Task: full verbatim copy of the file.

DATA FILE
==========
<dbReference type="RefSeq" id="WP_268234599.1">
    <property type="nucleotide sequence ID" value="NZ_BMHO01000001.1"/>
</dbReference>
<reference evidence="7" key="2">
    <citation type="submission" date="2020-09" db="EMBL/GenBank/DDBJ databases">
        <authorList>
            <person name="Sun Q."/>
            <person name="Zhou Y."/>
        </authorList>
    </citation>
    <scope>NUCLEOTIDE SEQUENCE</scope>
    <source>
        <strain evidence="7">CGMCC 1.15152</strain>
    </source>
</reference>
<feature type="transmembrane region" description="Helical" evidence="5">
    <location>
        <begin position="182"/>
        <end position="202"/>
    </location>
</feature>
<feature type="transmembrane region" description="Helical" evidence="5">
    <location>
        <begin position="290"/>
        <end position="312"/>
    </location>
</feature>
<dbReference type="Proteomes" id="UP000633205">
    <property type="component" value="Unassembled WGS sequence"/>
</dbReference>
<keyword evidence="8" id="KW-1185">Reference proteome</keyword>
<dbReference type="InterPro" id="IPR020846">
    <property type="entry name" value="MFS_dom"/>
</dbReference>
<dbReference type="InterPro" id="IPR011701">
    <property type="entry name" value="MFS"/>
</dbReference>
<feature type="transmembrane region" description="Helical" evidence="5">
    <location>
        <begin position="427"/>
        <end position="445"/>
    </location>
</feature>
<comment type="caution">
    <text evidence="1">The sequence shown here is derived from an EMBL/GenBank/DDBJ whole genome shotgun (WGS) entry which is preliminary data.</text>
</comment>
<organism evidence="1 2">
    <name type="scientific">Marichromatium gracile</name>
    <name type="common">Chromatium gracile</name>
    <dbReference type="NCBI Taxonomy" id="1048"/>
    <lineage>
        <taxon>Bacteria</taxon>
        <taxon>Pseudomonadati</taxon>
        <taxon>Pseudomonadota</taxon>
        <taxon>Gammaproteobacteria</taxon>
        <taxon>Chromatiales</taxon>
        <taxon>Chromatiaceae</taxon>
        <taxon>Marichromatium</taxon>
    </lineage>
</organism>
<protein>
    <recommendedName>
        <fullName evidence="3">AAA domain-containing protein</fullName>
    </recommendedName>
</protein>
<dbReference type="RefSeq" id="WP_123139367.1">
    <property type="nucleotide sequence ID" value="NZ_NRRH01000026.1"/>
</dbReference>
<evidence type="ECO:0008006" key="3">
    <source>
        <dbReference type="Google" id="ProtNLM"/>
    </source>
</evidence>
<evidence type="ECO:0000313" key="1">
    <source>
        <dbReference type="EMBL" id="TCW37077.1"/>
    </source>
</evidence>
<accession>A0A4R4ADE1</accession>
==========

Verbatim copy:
<dbReference type="RefSeq" id="WP_268234599.1">
    <property type="nucleotide sequence ID" value="NZ_BMHO01000001.1"/>
</dbReference>
<reference evidence="7" key="2">
    <citation type="submission" date="2020-09" db="EMBL/GenBank/DDBJ databases">
        <authorList>
            <person name="Sun Q."/>
            <person name="Zhou Y."/>
        </authorList>
    </citation>
    <scope>NUCLEOTIDE SEQUENCE</scope>
    <source>
        <strain evidence="7">CGMCC 1.15152</strain>
    </source>
</reference>
<feature type="transmembrane region" description="Helical" evidence="5">
    <location>
        <begin position="182"/>
        <end position="202"/>
    </location>
</feature>
<feature type="transmembrane region" description="Helical" evidence="5">
    <location>
        <begin position="290"/>
        <end position="312"/>
    </location>
</feature>
<dbReference type="Proteomes" id="UP000633205">
    <property type="component" value="Unassembled WGS sequence"/>
</dbReference>
<keyword evidence="8" id="KW-1185">Reference proteome</keyword>
<dbReference type="InterPro" id="IPR020846">
    <property type="entry name" value="MFS_dom"/>
</dbReference>
<dbReference type="InterPro" id="IPR011701">
    <property type="entry name" value="MFS"/>
</dbReference>
<feature type="transmembrane region" description="Helical" evidence="5">
    <location>
        <begin position="427"/>
        <end position="445"/>
    </location>
</feature>
<comment type="caution">
    <text evidence="1">The sequence shown here is derived from an EMBL/GenBank/DDBJ whole genome shotgun (WGS) entry which is preliminary data.</text>
</comment>
<organism evidence="1 2">
    <name type="scientific">Marichromatium gracile</name>
    <name type="common">Chromatium gracile</name>
    <dbReference type="NCBI Taxonomy" id="1048"/>
    <lineage>
        <taxon>Bacteria</taxon>
        <taxon>Pseudomonadati</taxon>
        <taxon>Pseudomonadota</taxon>
        <taxon>Gammaproteobacteria</taxon>
        <taxon>Chromatiales</taxon>
        <taxon>Chromatiaceae</taxon>
        <taxon>Marichromatium</taxon>
    </lineage>
</organism>
<protein>
    <recommendedName>
        <fullName evidence="3">AAA domain-containing protein</fullName>
    </recommendedName>
</protein>
<dbReference type="RefSeq" id="WP_123139367.1">
    <property type="nucleotide sequence ID" value="NZ_NRRH01000026.1"/>
</dbReference>
<evidence type="ECO:0008006" key="3">
    <source>
        <dbReference type="Google" id="ProtNLM"/>
    </source>
</evidence>
<evidence type="ECO:0000313" key="1">
    <source>
        <dbReference type="EMBL" id="TCW37077.1"/>
    </source>
</evidence>
<accession>A0A4R4ADE1</accession>